One of the five most common reasons that individuals living in Minneapolis might choose to file bankruptcy is as the result of a failed, or failing, business. Given the state of the economy over the past several years, many small business owners are struggling to continue to operate their businesses. Many of those business owners then begin to wonder what their options are regarding their financial struggles. One common question is whether a “business bankruptcy” is a good option.
What are the available “business bankruptcy” options?
The term “business bankruptcy” may be misleading to many business owners. There are generally two types of bankruptcies that business entities can file, Chapter 7 or Chapter 11. However, for the average small business neither of these options are particularly helpful, or even possible, as explained below.
Chapter 7 bankruptcy is the most commonly filed bankruptcy, and could be an option for a business owner who is no longer able to operate his or her business. A chapter 7, or liquidation bankruptcy, would simply be a liquidation of the business’ current assets by the Chapter 7 Panel Trustee assigned to the case. Once the bankruptcy is filed, the Trustee would control the assets of the business, and then sell them and pay the proceeds to the creditors. The end result would be shutting down the business.
Alternatively, a Chapter 11 bankruptcy could enable a business owner to reorganize the debt of the business into manageable payments allowing the business to continue to operate. Along with filing a petition and schedules of the business’ debts and assets as in a Chapter 7, the business owner would also submit a repayment plan indicating how each creditor would be treated were the Chapter 11 to move forward. The creditors would then have the opportunity to comment on the plan and ultimately decide whether or not it is feasible. If the plan is accepted, the business would be allowed to continue running as usual while making the agreed upon payments on the Chapter 11 payment plan. Due to the fact that Chapter 11 bankruptcies typically require a large amount of revenue and are quite expensive to undertake, Chapter 11 bankruptcies are rarely filed for smaller businesses and definitely are not geared toward the small business owner. Chapter 11 is typically used by larger business as a way to cut costs and continue operation, think Blockbuster (before it filed for Chapter 7) and American Airlines.
So what can the average small business owner with a failing business do?
For the average business owner who is looking at closing his/her business and would like relief from the financial burdens, the answer is typically a personal bankruptcy (Chapter 7 or Chapter 13). Unlike with large corporations, in most cases, the small business owner has been asked to sign personal guarantees for most of the business debts. This means that although the debt is incurred for the purposes of establishing or maintaining a business, the small business owner is personally responsible for the debt. The personal guarantees mean that even if the business owner were to file a bankruptcy for the business (of the types discussed above), that would not eliminate the personal liability, and it would then follow the business owner. The only solution to the problem of the personal guarantee, other than paying the debt, is to file a personal bankruptcy.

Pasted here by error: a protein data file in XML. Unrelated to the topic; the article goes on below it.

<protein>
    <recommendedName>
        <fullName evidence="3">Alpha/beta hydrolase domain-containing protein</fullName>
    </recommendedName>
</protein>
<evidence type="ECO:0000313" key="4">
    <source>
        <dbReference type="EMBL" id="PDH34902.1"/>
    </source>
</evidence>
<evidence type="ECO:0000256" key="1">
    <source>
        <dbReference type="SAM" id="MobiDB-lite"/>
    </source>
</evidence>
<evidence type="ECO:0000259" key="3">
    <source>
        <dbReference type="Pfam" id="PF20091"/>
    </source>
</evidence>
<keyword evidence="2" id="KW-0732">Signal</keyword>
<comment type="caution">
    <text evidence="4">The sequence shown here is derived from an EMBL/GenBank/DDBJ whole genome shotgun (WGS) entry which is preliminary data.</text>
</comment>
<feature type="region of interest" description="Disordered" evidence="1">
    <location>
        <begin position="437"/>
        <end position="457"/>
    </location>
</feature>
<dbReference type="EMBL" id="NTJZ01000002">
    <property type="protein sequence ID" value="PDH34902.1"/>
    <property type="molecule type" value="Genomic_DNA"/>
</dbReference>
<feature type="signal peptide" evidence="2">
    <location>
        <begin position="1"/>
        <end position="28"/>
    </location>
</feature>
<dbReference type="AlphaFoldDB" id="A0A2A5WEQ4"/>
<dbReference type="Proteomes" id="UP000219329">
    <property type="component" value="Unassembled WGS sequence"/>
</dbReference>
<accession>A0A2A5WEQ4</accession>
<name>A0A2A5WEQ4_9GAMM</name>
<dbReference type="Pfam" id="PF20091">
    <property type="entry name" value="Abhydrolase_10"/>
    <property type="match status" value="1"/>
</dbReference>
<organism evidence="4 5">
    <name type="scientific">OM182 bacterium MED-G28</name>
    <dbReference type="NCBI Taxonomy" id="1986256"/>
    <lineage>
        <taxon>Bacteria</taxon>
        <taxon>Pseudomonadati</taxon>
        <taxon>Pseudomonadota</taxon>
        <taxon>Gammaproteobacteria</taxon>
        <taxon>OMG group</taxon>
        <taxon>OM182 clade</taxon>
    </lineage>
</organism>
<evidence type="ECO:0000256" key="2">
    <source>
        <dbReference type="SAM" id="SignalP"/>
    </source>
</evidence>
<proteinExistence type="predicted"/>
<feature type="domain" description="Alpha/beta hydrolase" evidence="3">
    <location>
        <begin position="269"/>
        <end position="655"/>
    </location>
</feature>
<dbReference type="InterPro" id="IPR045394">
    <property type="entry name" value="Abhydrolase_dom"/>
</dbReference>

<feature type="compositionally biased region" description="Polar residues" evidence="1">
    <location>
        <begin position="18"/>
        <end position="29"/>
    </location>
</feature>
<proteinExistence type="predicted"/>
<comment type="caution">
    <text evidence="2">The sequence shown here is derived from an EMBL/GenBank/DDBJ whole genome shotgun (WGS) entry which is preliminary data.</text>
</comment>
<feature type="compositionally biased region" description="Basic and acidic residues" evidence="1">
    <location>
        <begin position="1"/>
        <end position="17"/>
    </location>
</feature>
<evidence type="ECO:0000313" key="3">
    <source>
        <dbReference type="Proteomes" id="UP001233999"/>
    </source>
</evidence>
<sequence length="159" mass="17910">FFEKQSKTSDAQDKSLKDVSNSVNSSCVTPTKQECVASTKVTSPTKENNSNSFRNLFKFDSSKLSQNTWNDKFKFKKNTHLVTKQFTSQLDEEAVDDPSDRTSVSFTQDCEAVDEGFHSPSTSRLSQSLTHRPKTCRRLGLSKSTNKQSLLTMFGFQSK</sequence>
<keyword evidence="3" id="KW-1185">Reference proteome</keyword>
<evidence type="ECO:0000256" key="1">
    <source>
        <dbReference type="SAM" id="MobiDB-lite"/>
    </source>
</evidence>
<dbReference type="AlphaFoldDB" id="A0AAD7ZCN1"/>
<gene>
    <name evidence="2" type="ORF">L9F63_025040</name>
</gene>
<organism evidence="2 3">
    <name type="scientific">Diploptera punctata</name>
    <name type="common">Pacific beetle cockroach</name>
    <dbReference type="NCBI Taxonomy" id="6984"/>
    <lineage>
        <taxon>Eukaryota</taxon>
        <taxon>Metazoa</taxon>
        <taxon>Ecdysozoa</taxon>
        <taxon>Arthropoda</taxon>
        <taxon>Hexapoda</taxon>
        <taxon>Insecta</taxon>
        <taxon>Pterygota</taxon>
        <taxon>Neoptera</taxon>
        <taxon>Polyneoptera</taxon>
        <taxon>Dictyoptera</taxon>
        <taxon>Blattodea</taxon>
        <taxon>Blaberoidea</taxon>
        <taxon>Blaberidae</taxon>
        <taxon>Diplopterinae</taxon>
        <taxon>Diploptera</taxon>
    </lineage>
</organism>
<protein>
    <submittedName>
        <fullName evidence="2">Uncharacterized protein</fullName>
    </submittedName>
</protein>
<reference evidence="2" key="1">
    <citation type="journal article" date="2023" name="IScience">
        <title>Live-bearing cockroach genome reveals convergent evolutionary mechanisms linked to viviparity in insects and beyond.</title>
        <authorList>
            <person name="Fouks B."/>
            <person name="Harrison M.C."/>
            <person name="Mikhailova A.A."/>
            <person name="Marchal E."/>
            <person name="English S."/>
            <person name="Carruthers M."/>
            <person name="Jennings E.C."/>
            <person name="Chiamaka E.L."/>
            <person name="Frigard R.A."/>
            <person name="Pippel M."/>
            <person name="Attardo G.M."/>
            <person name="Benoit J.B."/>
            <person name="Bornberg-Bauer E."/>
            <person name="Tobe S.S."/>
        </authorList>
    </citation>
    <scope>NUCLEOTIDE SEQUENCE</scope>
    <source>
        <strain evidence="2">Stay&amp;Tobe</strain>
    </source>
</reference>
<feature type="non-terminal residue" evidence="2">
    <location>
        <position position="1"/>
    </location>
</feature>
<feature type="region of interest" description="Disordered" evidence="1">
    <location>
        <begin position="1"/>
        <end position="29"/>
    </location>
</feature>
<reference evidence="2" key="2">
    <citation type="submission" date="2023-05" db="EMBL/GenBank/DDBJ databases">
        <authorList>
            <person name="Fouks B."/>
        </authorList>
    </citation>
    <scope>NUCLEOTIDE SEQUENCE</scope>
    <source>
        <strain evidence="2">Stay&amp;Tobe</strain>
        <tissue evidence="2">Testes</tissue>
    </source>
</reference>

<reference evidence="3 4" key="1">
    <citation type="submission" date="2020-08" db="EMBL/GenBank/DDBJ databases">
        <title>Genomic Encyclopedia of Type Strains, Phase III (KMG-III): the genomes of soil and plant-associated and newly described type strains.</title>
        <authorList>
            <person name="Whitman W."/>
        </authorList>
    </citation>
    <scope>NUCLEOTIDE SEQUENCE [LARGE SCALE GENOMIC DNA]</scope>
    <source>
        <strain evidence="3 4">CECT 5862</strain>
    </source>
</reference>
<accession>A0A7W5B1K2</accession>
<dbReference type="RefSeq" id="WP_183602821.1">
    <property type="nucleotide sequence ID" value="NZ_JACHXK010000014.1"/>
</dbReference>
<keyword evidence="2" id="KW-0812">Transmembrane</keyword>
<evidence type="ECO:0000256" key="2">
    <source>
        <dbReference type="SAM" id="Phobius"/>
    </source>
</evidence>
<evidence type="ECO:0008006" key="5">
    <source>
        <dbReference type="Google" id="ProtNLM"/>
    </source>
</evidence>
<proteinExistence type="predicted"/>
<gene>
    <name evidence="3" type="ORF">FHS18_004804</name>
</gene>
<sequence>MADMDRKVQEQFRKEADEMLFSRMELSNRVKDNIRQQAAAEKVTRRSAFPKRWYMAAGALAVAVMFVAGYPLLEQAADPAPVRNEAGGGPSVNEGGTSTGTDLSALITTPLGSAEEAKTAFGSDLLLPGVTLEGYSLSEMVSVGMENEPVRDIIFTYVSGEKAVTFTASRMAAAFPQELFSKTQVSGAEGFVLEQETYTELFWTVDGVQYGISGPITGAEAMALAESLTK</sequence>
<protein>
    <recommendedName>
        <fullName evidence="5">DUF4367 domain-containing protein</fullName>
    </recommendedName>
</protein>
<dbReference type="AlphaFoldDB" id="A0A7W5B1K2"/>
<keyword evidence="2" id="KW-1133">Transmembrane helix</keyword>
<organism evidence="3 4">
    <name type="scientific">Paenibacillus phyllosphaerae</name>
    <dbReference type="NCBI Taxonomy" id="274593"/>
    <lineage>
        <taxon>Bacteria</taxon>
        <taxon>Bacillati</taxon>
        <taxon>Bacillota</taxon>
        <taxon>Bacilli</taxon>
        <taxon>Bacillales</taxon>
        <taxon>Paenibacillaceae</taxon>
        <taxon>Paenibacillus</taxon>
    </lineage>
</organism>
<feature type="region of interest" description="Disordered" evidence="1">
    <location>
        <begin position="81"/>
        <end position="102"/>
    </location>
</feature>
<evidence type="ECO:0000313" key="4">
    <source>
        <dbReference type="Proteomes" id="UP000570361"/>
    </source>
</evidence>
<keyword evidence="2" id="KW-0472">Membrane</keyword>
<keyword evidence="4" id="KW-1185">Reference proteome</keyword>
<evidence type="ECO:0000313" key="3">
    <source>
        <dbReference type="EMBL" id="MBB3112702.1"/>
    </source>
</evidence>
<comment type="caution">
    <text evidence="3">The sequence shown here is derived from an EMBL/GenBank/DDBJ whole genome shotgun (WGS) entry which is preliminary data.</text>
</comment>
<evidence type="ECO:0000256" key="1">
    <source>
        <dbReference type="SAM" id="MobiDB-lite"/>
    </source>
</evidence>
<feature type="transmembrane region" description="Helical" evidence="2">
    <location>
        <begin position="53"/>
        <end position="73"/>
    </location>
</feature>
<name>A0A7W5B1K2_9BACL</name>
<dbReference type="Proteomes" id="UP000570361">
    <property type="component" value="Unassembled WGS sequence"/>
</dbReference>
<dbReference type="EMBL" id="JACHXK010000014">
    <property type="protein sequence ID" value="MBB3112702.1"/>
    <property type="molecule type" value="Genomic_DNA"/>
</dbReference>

If the business owner is planning to close the business down, a Chapter 7 is usually the perfect tool. The business would be listed as an asset on the bankruptcy schedules and all of the assets and debts of the business would also be accounted for. The bankruptcy discharge received through the personal Chapter 7 would then eliminate any personal liability for the business debt. (However, it is important to note that the personal bankruptcy does not eliminate the liability that the business with respect to any of its debts, but neither would a business bankruptcy, because businesses are not entitled to discharges as a result of bankruptcy filings).
On the other hand, if the debtor is interested in eliminating debt, but still wants to continue to operate the business, a Chapter 13 bankruptcy may be the better solution. In order to file a Chapter 13, the business owner would need to be able to make monthly payments for a period of three to five years, but at the end of the bankruptcy, may be able to continue operating the business. Whether a Chapter 13 would be an option is determined on a case by case basis.
If you are a business owner in Minneapolis, the Metro Area, or Greater Minnesota, that is struggling to continue operation of your business and interested in discussing the solutions, please contact Kain & Scott and we will be happy to speak with you regarding the available options. We have many years of experience in guiding small business owners through the bankruptcy process and our only goals are to get rid of your debt and help you get your life back.
When the time is right, or when you are ready, reach out to Minneapolis, Minnesota’s Nicest Bankruptcy Law Firm.